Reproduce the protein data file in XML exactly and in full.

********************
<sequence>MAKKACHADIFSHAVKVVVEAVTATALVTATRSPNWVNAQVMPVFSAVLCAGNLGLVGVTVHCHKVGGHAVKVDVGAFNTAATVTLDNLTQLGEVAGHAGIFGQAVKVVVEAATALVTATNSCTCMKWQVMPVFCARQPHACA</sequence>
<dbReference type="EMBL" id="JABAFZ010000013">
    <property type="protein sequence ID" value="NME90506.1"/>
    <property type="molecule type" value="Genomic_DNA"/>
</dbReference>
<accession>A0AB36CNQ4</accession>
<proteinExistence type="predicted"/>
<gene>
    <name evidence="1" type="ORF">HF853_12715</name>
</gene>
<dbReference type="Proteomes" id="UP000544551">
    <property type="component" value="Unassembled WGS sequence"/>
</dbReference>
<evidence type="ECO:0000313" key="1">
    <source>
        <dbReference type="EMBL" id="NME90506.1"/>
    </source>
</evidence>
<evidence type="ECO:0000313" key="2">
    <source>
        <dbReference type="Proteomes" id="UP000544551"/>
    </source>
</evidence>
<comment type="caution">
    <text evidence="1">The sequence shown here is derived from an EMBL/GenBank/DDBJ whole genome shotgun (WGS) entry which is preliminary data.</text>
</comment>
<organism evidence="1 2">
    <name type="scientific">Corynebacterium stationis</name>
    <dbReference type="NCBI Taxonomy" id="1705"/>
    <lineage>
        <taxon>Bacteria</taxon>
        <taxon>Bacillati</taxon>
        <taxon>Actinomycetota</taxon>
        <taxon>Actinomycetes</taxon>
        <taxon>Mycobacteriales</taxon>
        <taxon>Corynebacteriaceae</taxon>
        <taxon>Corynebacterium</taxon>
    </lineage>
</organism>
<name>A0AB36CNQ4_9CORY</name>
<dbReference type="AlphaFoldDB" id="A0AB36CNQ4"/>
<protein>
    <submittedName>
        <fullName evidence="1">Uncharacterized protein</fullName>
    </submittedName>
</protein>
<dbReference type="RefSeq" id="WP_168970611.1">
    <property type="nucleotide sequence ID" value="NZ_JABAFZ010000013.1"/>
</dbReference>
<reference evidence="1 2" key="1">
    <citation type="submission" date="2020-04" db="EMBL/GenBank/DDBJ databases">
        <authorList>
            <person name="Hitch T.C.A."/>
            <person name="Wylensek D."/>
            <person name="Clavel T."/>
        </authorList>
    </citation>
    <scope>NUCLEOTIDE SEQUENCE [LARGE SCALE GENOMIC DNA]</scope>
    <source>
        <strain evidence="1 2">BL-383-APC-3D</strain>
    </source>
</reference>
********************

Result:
<sequence>MAKKACHADIFSHAVKVVVEAVTATALVTATRSPNWVNAQVMPVFSAVLCAGNLGLVGVTVHCHKVGGHAVKVDVGAFNTAATVTLDNLTQLGEVAGHAGIFGQAVKVVVEAATALVTATNSCTCMKWQVMPVFCARQPHACA</sequence>
<dbReference type="EMBL" id="JABAFZ010000013">
    <property type="protein sequence ID" value="NME90506.1"/>
    <property type="molecule type" value="Genomic_DNA"/>
</dbReference>
<accession>A0AB36CNQ4</accession>
<proteinExistence type="predicted"/>
<gene>
    <name evidence="1" type="ORF">HF853_12715</name>
</gene>
<dbReference type="Proteomes" id="UP000544551">
    <property type="component" value="Unassembled WGS sequence"/>
</dbReference>
<evidence type="ECO:0000313" key="1">
    <source>
        <dbReference type="EMBL" id="NME90506.1"/>
    </source>
</evidence>
<evidence type="ECO:0000313" key="2">
    <source>
        <dbReference type="Proteomes" id="UP000544551"/>
    </source>
</evidence>
<comment type="caution">
    <text evidence="1">The sequence shown here is derived from an EMBL/GenBank/DDBJ whole genome shotgun (WGS) entry which is preliminary data.</text>
</comment>
<organism evidence="1 2">
    <name type="scientific">Corynebacterium stationis</name>
    <dbReference type="NCBI Taxonomy" id="1705"/>
    <lineage>
        <taxon>Bacteria</taxon>
        <taxon>Bacillati</taxon>
        <taxon>Actinomycetota</taxon>
        <taxon>Actinomycetes</taxon>
        <taxon>Mycobacteriales</taxon>
        <taxon>Corynebacteriaceae</taxon>
        <taxon>Corynebacterium</taxon>
    </lineage>
</organism>
<name>A0AB36CNQ4_9CORY</name>
<dbReference type="AlphaFoldDB" id="A0AB36CNQ4"/>
<protein>
    <submittedName>
        <fullName evidence="1">Uncharacterized protein</fullName>
    </submittedName>
</protein>
<dbReference type="RefSeq" id="WP_168970611.1">
    <property type="nucleotide sequence ID" value="NZ_JABAFZ010000013.1"/>
</dbReference>
<reference evidence="1 2" key="1">
    <citation type="submission" date="2020-04" db="EMBL/GenBank/DDBJ databases">
        <authorList>
            <person name="Hitch T.C.A."/>
            <person name="Wylensek D."/>
            <person name="Clavel T."/>
        </authorList>
    </citation>
    <scope>NUCLEOTIDE SEQUENCE [LARGE SCALE GENOMIC DNA]</scope>
    <source>
        <strain evidence="1 2">BL-383-APC-3D</strain>
    </source>
</reference>